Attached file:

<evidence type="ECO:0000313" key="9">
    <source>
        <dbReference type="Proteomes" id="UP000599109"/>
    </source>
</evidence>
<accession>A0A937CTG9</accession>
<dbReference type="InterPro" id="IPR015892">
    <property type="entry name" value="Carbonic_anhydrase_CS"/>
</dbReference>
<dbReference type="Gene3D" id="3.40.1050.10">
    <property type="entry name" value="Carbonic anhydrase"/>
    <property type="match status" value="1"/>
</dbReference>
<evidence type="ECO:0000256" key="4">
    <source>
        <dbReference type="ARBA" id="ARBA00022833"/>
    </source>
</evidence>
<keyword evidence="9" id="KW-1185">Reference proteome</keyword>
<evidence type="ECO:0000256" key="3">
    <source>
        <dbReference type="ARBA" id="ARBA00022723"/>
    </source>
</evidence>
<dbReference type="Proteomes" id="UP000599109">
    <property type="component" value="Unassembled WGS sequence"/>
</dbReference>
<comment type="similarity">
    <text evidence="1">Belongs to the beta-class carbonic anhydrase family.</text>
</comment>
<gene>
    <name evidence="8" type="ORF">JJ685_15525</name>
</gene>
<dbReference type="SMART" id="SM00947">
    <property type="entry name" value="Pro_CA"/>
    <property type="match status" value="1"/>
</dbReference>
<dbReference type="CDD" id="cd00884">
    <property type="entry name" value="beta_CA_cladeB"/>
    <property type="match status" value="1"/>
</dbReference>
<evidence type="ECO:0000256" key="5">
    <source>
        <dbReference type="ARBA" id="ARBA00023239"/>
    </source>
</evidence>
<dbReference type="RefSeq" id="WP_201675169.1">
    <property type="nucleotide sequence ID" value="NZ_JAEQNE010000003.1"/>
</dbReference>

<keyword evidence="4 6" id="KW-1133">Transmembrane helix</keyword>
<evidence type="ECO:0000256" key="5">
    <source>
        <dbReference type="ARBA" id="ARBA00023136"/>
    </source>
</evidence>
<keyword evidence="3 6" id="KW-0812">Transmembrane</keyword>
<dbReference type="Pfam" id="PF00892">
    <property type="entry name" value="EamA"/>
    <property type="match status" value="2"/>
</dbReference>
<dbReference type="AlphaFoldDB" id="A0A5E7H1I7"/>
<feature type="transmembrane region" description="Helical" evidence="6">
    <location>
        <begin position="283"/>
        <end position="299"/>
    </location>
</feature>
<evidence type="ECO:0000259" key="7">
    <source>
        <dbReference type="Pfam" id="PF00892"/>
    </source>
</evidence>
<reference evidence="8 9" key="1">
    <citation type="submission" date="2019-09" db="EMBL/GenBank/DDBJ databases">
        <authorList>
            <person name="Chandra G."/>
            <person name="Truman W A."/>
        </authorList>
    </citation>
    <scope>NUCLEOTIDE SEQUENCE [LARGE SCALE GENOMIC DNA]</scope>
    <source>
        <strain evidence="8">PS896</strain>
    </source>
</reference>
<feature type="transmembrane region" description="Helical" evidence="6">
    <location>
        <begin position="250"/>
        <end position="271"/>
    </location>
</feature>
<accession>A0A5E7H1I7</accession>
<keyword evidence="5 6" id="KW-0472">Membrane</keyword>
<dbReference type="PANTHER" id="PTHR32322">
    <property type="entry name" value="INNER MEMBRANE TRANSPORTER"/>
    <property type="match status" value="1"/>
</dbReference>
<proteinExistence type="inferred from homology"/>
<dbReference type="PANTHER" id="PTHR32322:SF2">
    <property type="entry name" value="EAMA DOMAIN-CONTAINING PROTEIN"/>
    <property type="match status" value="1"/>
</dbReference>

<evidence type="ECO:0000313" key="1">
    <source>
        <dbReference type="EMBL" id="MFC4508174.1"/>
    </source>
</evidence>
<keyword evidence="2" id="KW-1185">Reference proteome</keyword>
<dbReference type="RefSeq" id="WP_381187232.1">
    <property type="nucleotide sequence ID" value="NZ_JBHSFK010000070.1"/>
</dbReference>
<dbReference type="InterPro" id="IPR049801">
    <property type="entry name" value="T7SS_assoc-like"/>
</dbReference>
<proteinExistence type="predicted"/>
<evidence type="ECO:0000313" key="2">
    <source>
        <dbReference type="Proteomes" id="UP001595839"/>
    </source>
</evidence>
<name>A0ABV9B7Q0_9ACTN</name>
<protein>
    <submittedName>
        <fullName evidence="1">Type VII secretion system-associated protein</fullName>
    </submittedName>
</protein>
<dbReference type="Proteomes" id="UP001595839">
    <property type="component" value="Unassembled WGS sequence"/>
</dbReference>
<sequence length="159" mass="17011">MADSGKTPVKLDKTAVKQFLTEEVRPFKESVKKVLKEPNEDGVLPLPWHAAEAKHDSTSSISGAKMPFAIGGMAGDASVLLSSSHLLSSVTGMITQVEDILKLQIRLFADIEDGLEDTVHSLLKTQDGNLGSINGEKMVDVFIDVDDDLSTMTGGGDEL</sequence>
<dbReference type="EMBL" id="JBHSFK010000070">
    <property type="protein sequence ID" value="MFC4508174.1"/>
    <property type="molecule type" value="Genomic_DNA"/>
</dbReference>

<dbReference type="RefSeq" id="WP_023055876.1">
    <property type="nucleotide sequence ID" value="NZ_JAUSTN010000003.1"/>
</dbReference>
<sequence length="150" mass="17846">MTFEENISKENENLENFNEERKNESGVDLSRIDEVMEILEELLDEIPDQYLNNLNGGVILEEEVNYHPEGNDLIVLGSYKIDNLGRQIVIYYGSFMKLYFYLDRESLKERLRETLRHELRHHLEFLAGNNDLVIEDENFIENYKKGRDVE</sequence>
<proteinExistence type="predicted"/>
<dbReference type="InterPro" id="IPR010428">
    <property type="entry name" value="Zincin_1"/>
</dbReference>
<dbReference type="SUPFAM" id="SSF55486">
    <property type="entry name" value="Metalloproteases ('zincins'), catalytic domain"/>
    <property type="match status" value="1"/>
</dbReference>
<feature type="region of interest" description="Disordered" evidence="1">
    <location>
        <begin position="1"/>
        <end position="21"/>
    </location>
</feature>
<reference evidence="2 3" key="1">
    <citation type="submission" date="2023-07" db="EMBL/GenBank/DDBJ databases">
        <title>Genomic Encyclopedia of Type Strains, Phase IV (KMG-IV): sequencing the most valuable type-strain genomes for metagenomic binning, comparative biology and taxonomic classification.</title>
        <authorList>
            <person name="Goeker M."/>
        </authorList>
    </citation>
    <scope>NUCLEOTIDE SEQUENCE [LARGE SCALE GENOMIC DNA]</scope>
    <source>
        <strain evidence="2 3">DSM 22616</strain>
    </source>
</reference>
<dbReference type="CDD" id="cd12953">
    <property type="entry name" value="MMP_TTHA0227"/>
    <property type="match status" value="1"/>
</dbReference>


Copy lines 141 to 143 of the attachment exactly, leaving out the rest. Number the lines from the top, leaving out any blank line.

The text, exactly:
</dbReference>
<dbReference type="SUPFAM" id="SSF55486">
    <property type="entry name" value="Metalloproteases ('zincins'), catalytic domain"/>